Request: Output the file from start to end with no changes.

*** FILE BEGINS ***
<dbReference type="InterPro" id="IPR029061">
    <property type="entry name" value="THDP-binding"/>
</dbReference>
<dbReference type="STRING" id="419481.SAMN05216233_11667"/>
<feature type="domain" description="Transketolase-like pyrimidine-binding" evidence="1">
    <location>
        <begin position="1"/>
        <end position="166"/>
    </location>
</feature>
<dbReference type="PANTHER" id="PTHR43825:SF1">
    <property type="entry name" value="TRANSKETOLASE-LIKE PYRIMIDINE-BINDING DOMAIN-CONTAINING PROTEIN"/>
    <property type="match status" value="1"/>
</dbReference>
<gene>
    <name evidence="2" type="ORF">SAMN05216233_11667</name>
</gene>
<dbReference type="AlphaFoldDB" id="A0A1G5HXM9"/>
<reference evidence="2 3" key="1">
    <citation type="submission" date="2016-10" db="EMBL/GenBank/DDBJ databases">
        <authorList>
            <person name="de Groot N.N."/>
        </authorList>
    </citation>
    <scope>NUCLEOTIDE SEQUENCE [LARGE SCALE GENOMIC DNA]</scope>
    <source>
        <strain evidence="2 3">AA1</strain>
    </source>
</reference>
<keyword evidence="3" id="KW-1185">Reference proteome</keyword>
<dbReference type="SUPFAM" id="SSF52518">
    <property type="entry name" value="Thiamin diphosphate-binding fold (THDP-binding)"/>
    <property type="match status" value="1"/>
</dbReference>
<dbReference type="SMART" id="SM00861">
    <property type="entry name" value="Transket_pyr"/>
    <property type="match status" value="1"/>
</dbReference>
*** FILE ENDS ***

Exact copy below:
<dbReference type="InterPro" id="IPR029061">
    <property type="entry name" value="THDP-binding"/>
</dbReference>
<dbReference type="STRING" id="419481.SAMN05216233_11667"/>
<feature type="domain" description="Transketolase-like pyrimidine-binding" evidence="1">
    <location>
        <begin position="1"/>
        <end position="166"/>
    </location>
</feature>
<dbReference type="PANTHER" id="PTHR43825:SF1">
    <property type="entry name" value="TRANSKETOLASE-LIKE PYRIMIDINE-BINDING DOMAIN-CONTAINING PROTEIN"/>
    <property type="match status" value="1"/>
</dbReference>
<gene>
    <name evidence="2" type="ORF">SAMN05216233_11667</name>
</gene>
<dbReference type="AlphaFoldDB" id="A0A1G5HXM9"/>
<reference evidence="2 3" key="1">
    <citation type="submission" date="2016-10" db="EMBL/GenBank/DDBJ databases">
        <authorList>
            <person name="de Groot N.N."/>
        </authorList>
    </citation>
    <scope>NUCLEOTIDE SEQUENCE [LARGE SCALE GENOMIC DNA]</scope>
    <source>
        <strain evidence="2 3">AA1</strain>
    </source>
</reference>
<keyword evidence="3" id="KW-1185">Reference proteome</keyword>
<dbReference type="SUPFAM" id="SSF52518">
    <property type="entry name" value="Thiamin diphosphate-binding fold (THDP-binding)"/>
    <property type="match status" value="1"/>
</dbReference>
<dbReference type="SMART" id="SM00861">
    <property type="entry name" value="Transket_pyr"/>
    <property type="match status" value="1"/>
</dbReference>